Medical News Today: Alzheimer’s: Cell mechanism removes defective protein

The buildup of defective tau proteins is a prominent feature of neurodegenerative diseases such as Alzheimer’s. The faulty proteins form tangles that disrupt brain function and kill nerve cells, or neurons.
scientist working with cell cultures and a pipette
Experiments in human cell cultures reveal a mechanism through which scientists can regulate defective tau protein levels.

Now, scientists have identified a molecule that plays a vital role in helping to prevent the buildup of toxic tau protein in the brain.

The molecule, which has the name vacuolar protein sorting 35 (VPS35), identifies and removes faulty tau proteins from neurons.

Using human cells, researchers from Lewis Katz School of Medicine (LKSOM) at Temple University in Philadelphia, PA, showed that they could control tau buildup by altering levels of VPS35.

They describe the findings in a Molecular Psychiatry study paper.

“A major part of what VPS35 does,” says senior study author Prof. Domenico Praticò, director of LKSOM’s Alzheimer’s Center at Temple, “is to sort out and transport dysfunctional proteins to degradation sites.”

The researcher and his colleagues also found that VPS35’s effect on tau depends on the activity of cathepsin D, an enzyme that breaks down proteins in cells.

Neurons vulnerable to defective proteins

The correct folding of proteins is necessary for cell functioning. If they fold incorrectly, they do not perform properly and can disrupt vital processes. To protect against this, cells have mechanisms for clearing out defective proteins.

Nevertheless, the buildup of faulty proteins does occur. Neurons are particularly vulnerable to misfolded protein deposits because of their unique biology. This vulnerability could explain why defective protein accumulation often features in neurodegenerative diseases.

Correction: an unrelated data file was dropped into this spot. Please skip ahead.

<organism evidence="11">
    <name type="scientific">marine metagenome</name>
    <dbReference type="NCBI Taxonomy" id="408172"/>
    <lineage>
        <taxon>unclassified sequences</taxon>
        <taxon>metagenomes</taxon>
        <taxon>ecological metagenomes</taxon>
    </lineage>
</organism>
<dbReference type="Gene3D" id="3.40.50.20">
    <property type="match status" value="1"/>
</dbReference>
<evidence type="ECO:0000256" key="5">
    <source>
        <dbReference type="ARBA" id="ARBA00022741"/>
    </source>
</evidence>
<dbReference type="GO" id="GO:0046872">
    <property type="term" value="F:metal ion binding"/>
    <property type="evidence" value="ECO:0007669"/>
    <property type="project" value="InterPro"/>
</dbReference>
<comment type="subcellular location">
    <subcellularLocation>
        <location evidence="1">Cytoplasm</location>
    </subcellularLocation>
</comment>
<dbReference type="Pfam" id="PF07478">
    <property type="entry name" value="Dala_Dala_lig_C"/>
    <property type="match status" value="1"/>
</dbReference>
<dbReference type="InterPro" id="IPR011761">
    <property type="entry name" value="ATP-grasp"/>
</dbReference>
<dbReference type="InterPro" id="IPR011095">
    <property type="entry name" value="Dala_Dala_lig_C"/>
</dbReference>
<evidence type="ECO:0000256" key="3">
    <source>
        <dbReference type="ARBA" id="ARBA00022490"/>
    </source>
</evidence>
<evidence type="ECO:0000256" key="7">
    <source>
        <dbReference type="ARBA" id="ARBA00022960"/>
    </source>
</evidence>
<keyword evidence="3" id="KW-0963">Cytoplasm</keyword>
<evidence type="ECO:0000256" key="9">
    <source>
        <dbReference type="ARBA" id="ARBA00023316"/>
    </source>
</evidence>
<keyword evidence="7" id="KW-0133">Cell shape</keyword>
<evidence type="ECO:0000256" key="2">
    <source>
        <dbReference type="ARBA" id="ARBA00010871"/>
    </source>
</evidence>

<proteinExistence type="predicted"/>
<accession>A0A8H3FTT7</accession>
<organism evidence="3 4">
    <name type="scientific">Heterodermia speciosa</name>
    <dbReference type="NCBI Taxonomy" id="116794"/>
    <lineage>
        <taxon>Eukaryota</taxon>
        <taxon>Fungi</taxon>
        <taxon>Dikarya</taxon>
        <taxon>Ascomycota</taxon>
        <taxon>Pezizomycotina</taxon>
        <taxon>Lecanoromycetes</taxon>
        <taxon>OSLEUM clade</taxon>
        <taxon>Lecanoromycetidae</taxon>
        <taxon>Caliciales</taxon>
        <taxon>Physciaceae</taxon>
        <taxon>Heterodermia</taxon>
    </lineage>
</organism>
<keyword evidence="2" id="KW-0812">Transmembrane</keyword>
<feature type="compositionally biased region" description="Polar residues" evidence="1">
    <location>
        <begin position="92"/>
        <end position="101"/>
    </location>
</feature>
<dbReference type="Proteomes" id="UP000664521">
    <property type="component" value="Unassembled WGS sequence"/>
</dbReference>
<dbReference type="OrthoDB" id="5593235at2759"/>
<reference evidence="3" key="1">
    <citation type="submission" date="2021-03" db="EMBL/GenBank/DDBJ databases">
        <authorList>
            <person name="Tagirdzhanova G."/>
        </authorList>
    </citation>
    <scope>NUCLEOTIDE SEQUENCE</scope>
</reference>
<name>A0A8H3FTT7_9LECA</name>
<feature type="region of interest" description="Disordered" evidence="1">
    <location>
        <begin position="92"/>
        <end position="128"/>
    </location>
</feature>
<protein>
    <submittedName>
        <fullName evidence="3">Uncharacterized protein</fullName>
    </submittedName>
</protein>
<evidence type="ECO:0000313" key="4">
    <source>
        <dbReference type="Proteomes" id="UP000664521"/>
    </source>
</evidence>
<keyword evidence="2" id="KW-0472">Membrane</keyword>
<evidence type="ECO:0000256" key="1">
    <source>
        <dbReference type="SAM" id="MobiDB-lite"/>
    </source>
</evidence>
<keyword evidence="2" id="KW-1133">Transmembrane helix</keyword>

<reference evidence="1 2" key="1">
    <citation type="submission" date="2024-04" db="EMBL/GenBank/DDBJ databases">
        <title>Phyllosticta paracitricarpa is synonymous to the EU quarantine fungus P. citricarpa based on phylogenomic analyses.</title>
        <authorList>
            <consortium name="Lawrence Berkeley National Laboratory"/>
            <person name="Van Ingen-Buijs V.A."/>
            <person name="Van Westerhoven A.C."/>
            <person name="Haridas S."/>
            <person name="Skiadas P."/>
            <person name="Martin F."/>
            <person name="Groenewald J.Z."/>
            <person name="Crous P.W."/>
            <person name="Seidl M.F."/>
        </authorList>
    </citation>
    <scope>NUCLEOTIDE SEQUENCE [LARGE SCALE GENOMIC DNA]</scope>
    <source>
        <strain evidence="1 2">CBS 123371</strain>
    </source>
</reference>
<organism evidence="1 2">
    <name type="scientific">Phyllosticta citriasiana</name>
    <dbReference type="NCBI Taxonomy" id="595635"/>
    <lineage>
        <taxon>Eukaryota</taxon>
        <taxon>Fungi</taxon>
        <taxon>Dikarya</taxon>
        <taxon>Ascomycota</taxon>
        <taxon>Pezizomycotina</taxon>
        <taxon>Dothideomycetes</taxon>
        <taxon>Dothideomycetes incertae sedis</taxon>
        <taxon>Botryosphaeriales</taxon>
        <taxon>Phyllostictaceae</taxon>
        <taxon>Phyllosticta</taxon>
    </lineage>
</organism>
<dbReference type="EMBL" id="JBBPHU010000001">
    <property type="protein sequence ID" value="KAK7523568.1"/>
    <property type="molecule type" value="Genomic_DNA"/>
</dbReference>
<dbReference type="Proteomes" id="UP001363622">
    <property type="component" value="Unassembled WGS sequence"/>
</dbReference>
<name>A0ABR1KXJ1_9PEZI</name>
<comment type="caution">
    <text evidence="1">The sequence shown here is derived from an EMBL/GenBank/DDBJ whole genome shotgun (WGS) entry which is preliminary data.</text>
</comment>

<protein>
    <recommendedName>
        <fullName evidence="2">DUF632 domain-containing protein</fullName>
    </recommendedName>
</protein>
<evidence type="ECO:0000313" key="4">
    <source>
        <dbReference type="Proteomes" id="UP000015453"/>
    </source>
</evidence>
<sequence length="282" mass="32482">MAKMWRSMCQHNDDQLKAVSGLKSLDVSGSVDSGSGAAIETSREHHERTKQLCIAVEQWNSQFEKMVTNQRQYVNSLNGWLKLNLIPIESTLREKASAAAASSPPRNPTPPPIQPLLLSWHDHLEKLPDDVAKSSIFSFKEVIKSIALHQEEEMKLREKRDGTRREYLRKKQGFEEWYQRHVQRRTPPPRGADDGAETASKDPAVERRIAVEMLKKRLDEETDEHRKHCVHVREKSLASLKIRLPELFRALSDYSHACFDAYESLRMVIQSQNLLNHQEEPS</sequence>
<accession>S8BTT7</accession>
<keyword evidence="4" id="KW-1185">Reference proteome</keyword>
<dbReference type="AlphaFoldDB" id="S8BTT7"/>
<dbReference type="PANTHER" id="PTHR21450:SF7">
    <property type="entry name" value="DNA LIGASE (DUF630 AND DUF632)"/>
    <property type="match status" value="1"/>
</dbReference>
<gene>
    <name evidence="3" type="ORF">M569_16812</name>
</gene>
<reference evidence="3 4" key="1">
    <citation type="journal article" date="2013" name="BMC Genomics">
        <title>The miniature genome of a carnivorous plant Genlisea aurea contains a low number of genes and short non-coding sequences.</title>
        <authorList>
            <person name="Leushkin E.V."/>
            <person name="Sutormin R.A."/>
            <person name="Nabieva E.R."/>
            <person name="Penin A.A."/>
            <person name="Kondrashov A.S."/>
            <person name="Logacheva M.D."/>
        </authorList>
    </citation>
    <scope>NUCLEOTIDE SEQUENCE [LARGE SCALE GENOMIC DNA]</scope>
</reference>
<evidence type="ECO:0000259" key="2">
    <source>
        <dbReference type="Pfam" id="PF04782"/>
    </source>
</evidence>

Tau is one of the most common proteins to form toxic deposits in the brain. Scientists call this condition tauopathy.

Previous studies have already highlighted that problems with VPS35 occur in Alzheimer’s disease. These studies have also shown that people with Alzheimer’s disease have less VPS35 in their brains.

However, until the recent research, it was unclear how VPS35 related to tau buildup.

Prof. Praticò says that he and his team set out to determine whether VPS35 has a role in clearing defective tau in cells.

Lowering VPS35 reduces tau deposits

For their study, the team used brain tissue from people with either progressive supra-nuclear palsy (PSP) or Picks’ disease. They chose these two conditions because their toxic protein deposits only come from defective tau.

In contrast, the brains of people with Alzheimer’s disease tend to accumulate deposits of two defective proteins: beta-amyloid and tau.

The researchers found that levels of VPS35 were 50% lower in the PSP and Picks’ samples than in brain tissue of people who did not have a neurodegenerative disease.

In experiments on cultured human cells, they found that they could directly control the amount of tau buildup by altering levels of VPS35. In addition, they found that the effect depended on cathepsin D activity.

This is the first study to show that VPS35 has a role in tauopathy.

Synaptic connectivity cut by 40–50%

The team then altered VPS35 levels in mice with tau buildup in their brains. They showed that reducing VPS35 worsened the animals’ memory and learning abilities and impaired movement control.

When the researchers examined the animals’ brain tissues, they found that lowering VPS35 had disrupted synapses in neurons and considerably damaged their ability to communicate.

The animals lost about 40–50% of their “synaptic connectivity” as a result of lowering VPS35.

The team suggests it could be possible to develop a drug that restores VPS35 function in neurodegenerative diseases. They are already planning to investigate this possibility.

Prof. Praticò suggests that targeting a mechanism instead of an enzyme could be a more viable approach.

When tau lingers in cells, it is very bad for synapses, the places where neurons meet and exchange signals.”

Prof. Domenico Praticò

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